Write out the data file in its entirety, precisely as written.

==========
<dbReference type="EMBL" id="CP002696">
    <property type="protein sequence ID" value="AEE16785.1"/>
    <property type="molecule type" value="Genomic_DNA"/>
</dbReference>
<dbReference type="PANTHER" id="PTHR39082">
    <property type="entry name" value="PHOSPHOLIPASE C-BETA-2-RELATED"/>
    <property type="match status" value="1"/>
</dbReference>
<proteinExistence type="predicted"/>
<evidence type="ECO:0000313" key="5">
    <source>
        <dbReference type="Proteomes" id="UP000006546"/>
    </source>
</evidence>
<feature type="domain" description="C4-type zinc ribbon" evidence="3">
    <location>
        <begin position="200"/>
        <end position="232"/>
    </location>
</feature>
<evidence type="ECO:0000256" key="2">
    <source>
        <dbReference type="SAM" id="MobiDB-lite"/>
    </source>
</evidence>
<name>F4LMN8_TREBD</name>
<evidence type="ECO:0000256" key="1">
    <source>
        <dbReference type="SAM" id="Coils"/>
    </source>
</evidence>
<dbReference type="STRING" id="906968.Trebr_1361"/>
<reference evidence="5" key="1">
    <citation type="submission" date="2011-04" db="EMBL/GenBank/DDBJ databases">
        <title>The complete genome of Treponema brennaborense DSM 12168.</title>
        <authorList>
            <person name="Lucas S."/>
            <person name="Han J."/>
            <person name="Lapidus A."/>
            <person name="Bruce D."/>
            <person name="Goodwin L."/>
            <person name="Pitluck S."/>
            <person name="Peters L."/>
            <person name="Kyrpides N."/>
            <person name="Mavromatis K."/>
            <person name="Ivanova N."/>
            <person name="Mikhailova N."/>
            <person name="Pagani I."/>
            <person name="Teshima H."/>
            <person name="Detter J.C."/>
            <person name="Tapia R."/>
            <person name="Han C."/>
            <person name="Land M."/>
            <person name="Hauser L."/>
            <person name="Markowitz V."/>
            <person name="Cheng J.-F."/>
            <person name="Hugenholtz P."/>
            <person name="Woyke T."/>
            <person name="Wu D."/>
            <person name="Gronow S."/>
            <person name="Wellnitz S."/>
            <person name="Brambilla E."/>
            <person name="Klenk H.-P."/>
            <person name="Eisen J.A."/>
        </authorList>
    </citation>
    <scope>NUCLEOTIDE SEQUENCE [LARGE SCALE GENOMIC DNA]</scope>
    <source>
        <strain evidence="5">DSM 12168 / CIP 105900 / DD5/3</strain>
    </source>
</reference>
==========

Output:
<dbReference type="EMBL" id="CP002696">
    <property type="protein sequence ID" value="AEE16785.1"/>
    <property type="molecule type" value="Genomic_DNA"/>
</dbReference>
<dbReference type="PANTHER" id="PTHR39082">
    <property type="entry name" value="PHOSPHOLIPASE C-BETA-2-RELATED"/>
    <property type="match status" value="1"/>
</dbReference>
<proteinExistence type="predicted"/>
<evidence type="ECO:0000313" key="5">
    <source>
        <dbReference type="Proteomes" id="UP000006546"/>
    </source>
</evidence>
<feature type="domain" description="C4-type zinc ribbon" evidence="3">
    <location>
        <begin position="200"/>
        <end position="232"/>
    </location>
</feature>
<evidence type="ECO:0000256" key="2">
    <source>
        <dbReference type="SAM" id="MobiDB-lite"/>
    </source>
</evidence>
<name>F4LMN8_TREBD</name>
<evidence type="ECO:0000256" key="1">
    <source>
        <dbReference type="SAM" id="Coils"/>
    </source>
</evidence>
<dbReference type="STRING" id="906968.Trebr_1361"/>
<reference evidence="5" key="1">
    <citation type="submission" date="2011-04" db="EMBL/GenBank/DDBJ databases">
        <title>The complete genome of Treponema brennaborense DSM 12168.</title>
        <authorList>
            <person name="Lucas S."/>
            <person name="Han J."/>
            <person name="Lapidus A."/>
            <person name="Bruce D."/>
            <person name="Goodwin L."/>
            <person name="Pitluck S."/>
            <person name="Peters L."/>
            <person name="Kyrpides N."/>
            <person name="Mavromatis K."/>
            <person name="Ivanova N."/>
            <person name="Mikhailova N."/>
            <person name="Pagani I."/>
            <person name="Teshima H."/>
            <person name="Detter J.C."/>
            <person name="Tapia R."/>
            <person name="Han C."/>
            <person name="Land M."/>
            <person name="Hauser L."/>
            <person name="Markowitz V."/>
            <person name="Cheng J.-F."/>
            <person name="Hugenholtz P."/>
            <person name="Woyke T."/>
            <person name="Wu D."/>
            <person name="Gronow S."/>
            <person name="Wellnitz S."/>
            <person name="Brambilla E."/>
            <person name="Klenk H.-P."/>
            <person name="Eisen J.A."/>
        </authorList>
    </citation>
    <scope>NUCLEOTIDE SEQUENCE [LARGE SCALE GENOMIC DNA]</scope>
    <source>
        <strain evidence="5">DSM 12168 / CIP 105900 / DD5/3</strain>
    </source>
</reference>